Bani Abidi was born in Karachi, Pakistan, in 1971. She recieved her BFA degree from the National College of Arts, Lahore, Pakistan in 1994 and an MFA from the School of Art Institute of Chicago, USA in 1999 . Abidi has worked primarily in video for the past 8 years. Her videos have been exhibited widely in solo and group shows internationally. Her group exhibitions include:The Global Contemporary. Art Worlds After 1989, ZKM | Center for Art and Media, Karlsruhe; Blockbuster: Cinema for Exhibitions, MARCO, Monterrey;Where Three Dreams Cross – 150 Years of Photography from India, Pakistan and Bangladesh, Whitechapel Art Gallery, London; Xth Lyon Biennale: The Spectacle of the Everyday, France 7th Gwangju Biennale 2008, Kwangju, South Korea; Thermocline of Art – New Asian Waves, ZKM, Karlsruhe,Germany (2007); Singapore Biennale, Singapore (2006); Sub-Contingent- The South Asian Sub Continent in Contemporary Art, Fondazione Sandretto Re Rebaudengo, Turin, Italy (2006); 3rd Fukuoka Asian Art Triennale, Fukuoka, Japan (2005); . Solo shows include: Bani Abidi – Baltic Center for Contemporary Art, 2011; Green Cardamom- London,2010; Project 88 – Bombay,2010; TPW Gallery- Toronto 2007, Haines Gallery,San Fransisco 2006, V.M Art Gallery, Karachi 2006. Her work is in the collections of the The Musem of Modern Art, New York; The British Museum, London; Spencer Museum of Art, Kansas; Patricia Sandretto Re Rebaudengo,Turin, Italy; Marguelies Collection, Miami; Fukuoka Asian Art Museum, Japan and Devi Art Foundation, New Delhi. Bani Abidi was a fellow of DAAD Artists Residency in Berlin for the year 2011/2012.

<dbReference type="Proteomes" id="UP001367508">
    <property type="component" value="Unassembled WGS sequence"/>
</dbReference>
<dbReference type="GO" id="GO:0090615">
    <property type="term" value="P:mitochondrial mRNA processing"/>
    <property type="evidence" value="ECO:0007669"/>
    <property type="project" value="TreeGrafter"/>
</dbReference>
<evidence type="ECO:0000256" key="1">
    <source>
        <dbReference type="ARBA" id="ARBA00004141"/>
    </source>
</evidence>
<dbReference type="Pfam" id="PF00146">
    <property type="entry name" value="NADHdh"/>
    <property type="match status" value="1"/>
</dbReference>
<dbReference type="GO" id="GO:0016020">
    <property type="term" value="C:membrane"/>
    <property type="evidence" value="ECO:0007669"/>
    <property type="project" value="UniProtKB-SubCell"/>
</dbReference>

Stephen Ching-kiu Chan
Stephen Ching-kiu Chan is Professor of Cultural Studies and Academic Dean of Arts at Lingnan University, Hong Kong. He also coordinates the Kwan Fong Cultural Research & Development Programme to promote cultural research, education, and policy. Published internationally on Hong Kong culture, film, literature, education and cultural studies, Chan’s current interest is in cultural research and education, urban creativity, creative enterprise, intangible heritage, audience development and cultural policy. He was a member of the Hong Kong Arts Development Council, and Convenor of Heritage Watch and People’s Panel on West Kowloon. Currently, he is Steering Committee chair of the Consortium for Inter-Asia Cultural Studies Institutes, and a Board member of the international Association for Cultural Studies representing the Asia constituency. Active in the civil society, he is a founding member of The Professional Commons, an independent policy think-tank, and a policy fellow of the Community Development Initiative. He is now a part-time member of the Central Policy Unit of the Hong Kong Special Administrative Region Government.